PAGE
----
The preclinical phase of type 1 diabetes mellitus (DM) is characterized
by development of autoantibodies to pancreatic islet cells. Two articles in
this issue of THE JOURNAL examine whether dietary exposures in infancy influence
the risk of developing islet autoantibodies. Norris and colleaguesArticle followed
up a birth cohort of children at increased risk of type 1 DM based on HLA
genotype or family history of type 1 DM and found that risk of developing
islet autoantibodies was significantly higher among children initially exposed
to cereals between ages 0 and 3 months or at 7 months or older than among
infants exposed to cereals between ages 4 and 6 months. In a second birth
cohort study of children with parents with type 1 DM, Ziegler and colleaguesArticle found that introduction of gluten-containing foods
before age 3 months was significantly associated with increased risk of developing
islet autoantibodies. In an editorial, Atkinson and GaleArticle suggest
that trials of dietary interventions to test whether early infant diets affect
risk of type 1 DM be deferred until more insight into underlying disease mechanisms
has been acquired.
In this updated final analysis of fracture end points in the Women's
Health Initiative (WHI) trial of estrogen plus progestin therapy, a randomized
placebo-controlled trial among postmenopausal women, Cauley and colleaguesArticle report that fracture risk was significantly decreased
in the estrogen plus progestin group, and bone mineral density was significantly
increased. In the global model of overall risk-benefit of estrogen plus progestin
therapy that includes other disease outcomes, however, there was no net benefit
of estrogen plus progestin therapy even among women considered to be at high
risk of fracture. Anderson and colleaguesArticle analyzed
data from the WHI estrogen plus progestin trial to determine whether continuous
combination hormone therapy is associated with gynecologic malignancies. Risk
of invasive ovarian cancer was increased and risk of endometrial cancer was
decreased in the estrogen plus placebo group, but these differences were not
statistically significant. Women in the estrogen plus progestin group underwent
more endometrial biopsies and vaginal ultrasounds and were more frequently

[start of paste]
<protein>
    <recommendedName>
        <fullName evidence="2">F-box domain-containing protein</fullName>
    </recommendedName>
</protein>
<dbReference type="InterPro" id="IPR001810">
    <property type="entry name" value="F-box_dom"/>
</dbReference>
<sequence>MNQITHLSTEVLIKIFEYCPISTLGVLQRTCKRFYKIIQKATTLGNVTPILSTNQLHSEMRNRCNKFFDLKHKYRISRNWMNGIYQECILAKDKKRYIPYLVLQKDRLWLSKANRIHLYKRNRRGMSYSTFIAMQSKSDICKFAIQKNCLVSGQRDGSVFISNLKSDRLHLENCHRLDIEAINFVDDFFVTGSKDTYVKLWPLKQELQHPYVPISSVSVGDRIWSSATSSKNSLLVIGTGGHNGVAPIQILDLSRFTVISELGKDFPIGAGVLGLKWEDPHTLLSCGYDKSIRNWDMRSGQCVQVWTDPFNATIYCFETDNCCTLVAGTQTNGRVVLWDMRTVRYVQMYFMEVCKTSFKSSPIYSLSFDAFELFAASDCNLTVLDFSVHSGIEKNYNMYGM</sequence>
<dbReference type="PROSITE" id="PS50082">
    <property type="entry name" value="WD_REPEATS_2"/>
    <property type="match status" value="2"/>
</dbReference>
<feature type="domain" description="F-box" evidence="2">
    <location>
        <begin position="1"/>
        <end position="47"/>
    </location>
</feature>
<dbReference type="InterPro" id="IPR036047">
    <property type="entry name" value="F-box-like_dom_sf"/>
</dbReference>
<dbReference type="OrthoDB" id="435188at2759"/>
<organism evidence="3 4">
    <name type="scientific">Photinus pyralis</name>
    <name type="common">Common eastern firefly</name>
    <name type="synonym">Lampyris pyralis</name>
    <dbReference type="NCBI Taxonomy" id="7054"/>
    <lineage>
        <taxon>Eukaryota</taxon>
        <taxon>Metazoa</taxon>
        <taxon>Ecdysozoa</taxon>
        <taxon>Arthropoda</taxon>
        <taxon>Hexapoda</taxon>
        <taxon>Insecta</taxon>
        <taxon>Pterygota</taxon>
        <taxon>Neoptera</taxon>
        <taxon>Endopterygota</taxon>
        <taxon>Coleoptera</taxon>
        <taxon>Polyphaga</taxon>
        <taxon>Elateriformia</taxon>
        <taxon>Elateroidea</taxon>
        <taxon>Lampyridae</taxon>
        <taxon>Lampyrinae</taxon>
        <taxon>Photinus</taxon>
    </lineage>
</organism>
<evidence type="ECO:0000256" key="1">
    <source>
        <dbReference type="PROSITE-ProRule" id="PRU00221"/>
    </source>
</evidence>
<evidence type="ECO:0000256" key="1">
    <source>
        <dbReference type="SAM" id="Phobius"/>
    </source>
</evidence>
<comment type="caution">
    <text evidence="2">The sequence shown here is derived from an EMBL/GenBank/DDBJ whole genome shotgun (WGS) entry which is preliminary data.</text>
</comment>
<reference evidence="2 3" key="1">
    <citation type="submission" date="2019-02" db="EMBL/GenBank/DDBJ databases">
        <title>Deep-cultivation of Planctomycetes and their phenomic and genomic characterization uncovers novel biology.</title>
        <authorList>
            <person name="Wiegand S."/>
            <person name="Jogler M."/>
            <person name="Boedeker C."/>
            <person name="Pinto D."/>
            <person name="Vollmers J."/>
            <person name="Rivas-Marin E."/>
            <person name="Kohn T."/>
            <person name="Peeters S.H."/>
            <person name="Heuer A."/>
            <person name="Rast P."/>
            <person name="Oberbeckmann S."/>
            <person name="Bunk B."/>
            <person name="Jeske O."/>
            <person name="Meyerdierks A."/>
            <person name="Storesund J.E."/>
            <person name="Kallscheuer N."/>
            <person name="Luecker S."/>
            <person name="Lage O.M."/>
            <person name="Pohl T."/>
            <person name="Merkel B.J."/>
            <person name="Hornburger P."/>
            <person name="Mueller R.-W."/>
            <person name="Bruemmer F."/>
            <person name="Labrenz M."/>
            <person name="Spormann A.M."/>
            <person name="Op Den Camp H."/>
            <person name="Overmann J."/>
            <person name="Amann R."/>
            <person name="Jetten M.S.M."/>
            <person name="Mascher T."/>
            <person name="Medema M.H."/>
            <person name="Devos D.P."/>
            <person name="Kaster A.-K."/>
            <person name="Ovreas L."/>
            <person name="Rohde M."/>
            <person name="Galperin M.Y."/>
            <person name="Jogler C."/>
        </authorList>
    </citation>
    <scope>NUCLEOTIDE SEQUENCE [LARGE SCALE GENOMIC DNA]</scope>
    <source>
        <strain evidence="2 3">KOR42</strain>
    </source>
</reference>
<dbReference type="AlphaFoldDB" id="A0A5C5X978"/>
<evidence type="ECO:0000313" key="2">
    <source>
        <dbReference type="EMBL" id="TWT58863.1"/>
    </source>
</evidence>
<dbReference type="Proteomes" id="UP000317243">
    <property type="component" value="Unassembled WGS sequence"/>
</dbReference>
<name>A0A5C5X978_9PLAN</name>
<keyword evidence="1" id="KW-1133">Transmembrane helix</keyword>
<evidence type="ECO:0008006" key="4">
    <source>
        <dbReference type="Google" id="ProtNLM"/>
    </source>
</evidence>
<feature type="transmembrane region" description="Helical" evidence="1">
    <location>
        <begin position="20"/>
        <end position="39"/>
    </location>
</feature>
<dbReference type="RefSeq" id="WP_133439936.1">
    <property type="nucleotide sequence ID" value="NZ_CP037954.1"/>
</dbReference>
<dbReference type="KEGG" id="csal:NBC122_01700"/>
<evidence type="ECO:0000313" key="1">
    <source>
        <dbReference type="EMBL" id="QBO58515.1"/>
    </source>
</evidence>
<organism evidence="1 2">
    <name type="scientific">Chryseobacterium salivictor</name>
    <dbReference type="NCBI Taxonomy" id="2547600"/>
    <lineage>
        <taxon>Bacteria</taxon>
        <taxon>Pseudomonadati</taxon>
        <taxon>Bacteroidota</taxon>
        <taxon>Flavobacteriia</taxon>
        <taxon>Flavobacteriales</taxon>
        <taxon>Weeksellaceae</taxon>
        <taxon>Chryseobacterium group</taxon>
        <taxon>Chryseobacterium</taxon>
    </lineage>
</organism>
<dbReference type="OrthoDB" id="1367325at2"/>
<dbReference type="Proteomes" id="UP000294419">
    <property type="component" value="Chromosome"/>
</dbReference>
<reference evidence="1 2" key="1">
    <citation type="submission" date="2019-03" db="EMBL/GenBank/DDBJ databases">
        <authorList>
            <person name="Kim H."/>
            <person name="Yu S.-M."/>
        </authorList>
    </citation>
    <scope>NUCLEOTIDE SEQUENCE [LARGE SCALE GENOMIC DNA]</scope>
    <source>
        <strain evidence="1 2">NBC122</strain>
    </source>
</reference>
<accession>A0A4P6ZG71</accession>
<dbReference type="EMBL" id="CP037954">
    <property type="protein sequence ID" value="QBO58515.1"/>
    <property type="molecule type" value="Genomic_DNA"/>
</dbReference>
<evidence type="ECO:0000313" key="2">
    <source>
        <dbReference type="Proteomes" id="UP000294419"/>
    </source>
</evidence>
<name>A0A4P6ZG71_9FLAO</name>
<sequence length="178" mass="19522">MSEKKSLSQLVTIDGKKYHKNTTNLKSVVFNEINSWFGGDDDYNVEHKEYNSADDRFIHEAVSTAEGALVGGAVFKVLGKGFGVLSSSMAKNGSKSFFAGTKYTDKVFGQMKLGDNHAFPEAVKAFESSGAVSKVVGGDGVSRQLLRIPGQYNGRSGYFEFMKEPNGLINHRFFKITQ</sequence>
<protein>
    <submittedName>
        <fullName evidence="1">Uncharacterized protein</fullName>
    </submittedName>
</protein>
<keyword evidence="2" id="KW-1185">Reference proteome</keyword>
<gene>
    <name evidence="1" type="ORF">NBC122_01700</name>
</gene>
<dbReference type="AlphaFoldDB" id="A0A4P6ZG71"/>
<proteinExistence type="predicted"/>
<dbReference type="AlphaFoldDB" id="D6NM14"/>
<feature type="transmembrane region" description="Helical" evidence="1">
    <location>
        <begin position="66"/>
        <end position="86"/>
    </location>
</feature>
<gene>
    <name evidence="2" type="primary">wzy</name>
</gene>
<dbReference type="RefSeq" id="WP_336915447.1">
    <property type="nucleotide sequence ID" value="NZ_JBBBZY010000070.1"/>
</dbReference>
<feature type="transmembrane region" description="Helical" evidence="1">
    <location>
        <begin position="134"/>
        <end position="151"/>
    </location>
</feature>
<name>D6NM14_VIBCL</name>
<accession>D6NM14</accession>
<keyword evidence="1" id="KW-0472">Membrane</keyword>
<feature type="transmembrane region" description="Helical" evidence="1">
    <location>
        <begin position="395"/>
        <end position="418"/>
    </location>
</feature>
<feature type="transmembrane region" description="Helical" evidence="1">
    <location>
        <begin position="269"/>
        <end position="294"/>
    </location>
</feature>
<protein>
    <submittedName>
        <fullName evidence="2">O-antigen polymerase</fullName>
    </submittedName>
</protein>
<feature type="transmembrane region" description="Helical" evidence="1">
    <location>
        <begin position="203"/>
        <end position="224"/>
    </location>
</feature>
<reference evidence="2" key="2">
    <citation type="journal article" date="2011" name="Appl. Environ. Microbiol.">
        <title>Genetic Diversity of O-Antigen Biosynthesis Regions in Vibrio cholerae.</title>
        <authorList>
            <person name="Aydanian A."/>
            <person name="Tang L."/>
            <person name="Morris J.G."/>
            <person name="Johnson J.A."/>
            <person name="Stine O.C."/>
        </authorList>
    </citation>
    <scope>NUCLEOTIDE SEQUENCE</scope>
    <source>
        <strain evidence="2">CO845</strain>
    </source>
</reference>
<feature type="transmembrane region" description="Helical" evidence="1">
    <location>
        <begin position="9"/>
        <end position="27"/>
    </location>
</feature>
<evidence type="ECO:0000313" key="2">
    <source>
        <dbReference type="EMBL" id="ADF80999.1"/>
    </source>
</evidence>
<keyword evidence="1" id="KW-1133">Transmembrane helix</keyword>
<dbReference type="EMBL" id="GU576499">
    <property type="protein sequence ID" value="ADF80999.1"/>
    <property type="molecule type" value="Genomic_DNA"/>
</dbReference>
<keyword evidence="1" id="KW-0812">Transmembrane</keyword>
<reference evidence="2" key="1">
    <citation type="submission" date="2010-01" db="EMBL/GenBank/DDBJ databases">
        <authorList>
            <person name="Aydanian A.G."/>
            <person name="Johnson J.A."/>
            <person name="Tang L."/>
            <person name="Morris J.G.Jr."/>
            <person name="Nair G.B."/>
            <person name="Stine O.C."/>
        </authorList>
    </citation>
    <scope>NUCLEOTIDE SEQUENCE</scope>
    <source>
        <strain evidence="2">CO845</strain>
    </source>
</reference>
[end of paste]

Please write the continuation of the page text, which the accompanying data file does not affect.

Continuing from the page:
found to have minor abnormalities on routine Papanicolaou tests.
To determine whether macrolide antibiotics benefit patients with cystic
fibrosis, Saiman and colleagues conducted a 24-week randomized placebo-controlled
trial of azithromycin among patients with cystic fibrosis who were chronically
infected with Pseudomonas aeruginosa. At the end
of the trial, improvement in forced expiratory volume in 1 second (FEV1) was significantly greater in the azithromycin group than in the placebo
group, and risk of exacerbation was significantly lower in the azithromycin
In preclinical studies, CT-3, a synthetic cannabinoid, has been shown
to have anti-inflammatory, analgesic, and antiallodynic effects without psychoactive
effects. Karst and colleagues conducted a randomized, placebo-controlled crossover
study among patients who had chronic neuropathic pain for at least 6 months
and found that pain reduction during the CT-3 intervention was significantly
greater than during the placebo intervention.
"Growing up, I had seen my father sick enough to stay in bed only once
and thus was convinced he was invulnerable." From "Reflections While Listening
to the Glazunov Saxophone Concerto."
Driven by concerns that the severe acute respiratory syndrome (SARS)
will make a return appearance on the world's stage, researchers are testing
existing drugs and new agents as possible anti-SARS drugs.
In a cohort of children in Denmark, the risk of autism and other autistic-spectrum
disorders among children vaccinated with thimerosal-containing pertussis vaccine
was not significantly different from that of children vaccinated with the
same pertussis vaccine formulated without thimerosal—findings that do
not support a causal relationship between thimerosal-containing vaccine and
development of autistic-spectrum disorders.
Diagnosis and management of female infertility.
Political activism among medical students and recent legislation that
For your patients: Information about infant feeding.
This Week in JAMA. JAMA. 2003;290(13):1675. doi:10.1001/jama.290.13.1675